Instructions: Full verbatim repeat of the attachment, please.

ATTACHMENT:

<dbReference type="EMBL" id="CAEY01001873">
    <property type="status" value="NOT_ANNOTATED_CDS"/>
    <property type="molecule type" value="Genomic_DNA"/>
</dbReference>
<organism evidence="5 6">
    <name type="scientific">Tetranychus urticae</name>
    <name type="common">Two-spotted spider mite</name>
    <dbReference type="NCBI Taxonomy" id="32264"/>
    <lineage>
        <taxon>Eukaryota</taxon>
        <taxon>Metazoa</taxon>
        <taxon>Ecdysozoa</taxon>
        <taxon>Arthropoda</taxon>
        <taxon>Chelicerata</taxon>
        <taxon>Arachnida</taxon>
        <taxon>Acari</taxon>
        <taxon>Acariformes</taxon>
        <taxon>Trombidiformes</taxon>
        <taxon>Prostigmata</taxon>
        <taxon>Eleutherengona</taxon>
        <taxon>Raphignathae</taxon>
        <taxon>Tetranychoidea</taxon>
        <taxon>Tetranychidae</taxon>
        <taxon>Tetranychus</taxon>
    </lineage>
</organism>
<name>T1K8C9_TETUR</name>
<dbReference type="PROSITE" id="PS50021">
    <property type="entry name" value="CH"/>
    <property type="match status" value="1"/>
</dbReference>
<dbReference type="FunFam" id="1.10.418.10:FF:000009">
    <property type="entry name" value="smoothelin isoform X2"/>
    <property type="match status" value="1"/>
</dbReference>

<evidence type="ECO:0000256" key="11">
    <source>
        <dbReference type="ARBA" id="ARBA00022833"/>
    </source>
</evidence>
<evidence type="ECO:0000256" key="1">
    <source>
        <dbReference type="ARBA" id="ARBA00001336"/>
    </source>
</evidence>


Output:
<dbReference type="EMBL" id="CAEY01001873">
    <property type="status" value="NOT_ANNOTATED_CDS"/>
    <property type="molecule type" value="Genomic_DNA"/>
</dbReference>
<organism evidence="5 6">
    <name type="scientific">Tetranychus urticae</name>
    <name type="common">Two-spotted spider mite</name>
    <dbReference type="NCBI Taxonomy" id="32264"/>
    <lineage>
        <taxon>Eukaryota</taxon>
        <taxon>Metazoa</taxon>
        <taxon>Ecdysozoa</taxon>
        <taxon>Arthropoda</taxon>
        <taxon>Chelicerata</taxon>
        <taxon>Arachnida</taxon>
        <taxon>Acari</taxon>
        <taxon>Acariformes</taxon>
        <taxon>Trombidiformes</taxon>
        <taxon>Prostigmata</taxon>
        <taxon>Eleutherengona</taxon>
        <taxon>Raphignathae</taxon>
        <taxon>Tetranychoidea</taxon>
        <taxon>Tetranychidae</taxon>
        <taxon>Tetranychus</taxon>
    </lineage>
</organism>
<name>T1K8C9_TETUR</name>
<dbReference type="PROSITE" id="PS50021">
    <property type="entry name" value="CH"/>
    <property type="match status" value="1"/>
</dbReference>
<dbReference type="FunFam" id="1.10.418.10:FF:000009">
    <property type="entry name" value="smoothelin isoform X2"/>
    <property type="match status" value="1"/>
</dbReference>

<evidence type="ECO:0000256" key="11">
    <source>
        <dbReference type="ARBA" id="ARBA00022833"/>
    </source>
</evidence>
<evidence type="ECO:0000256" key="1">
    <source>
        <dbReference type="ARBA" id="ARBA00001336"/>
    </source>
</evidence>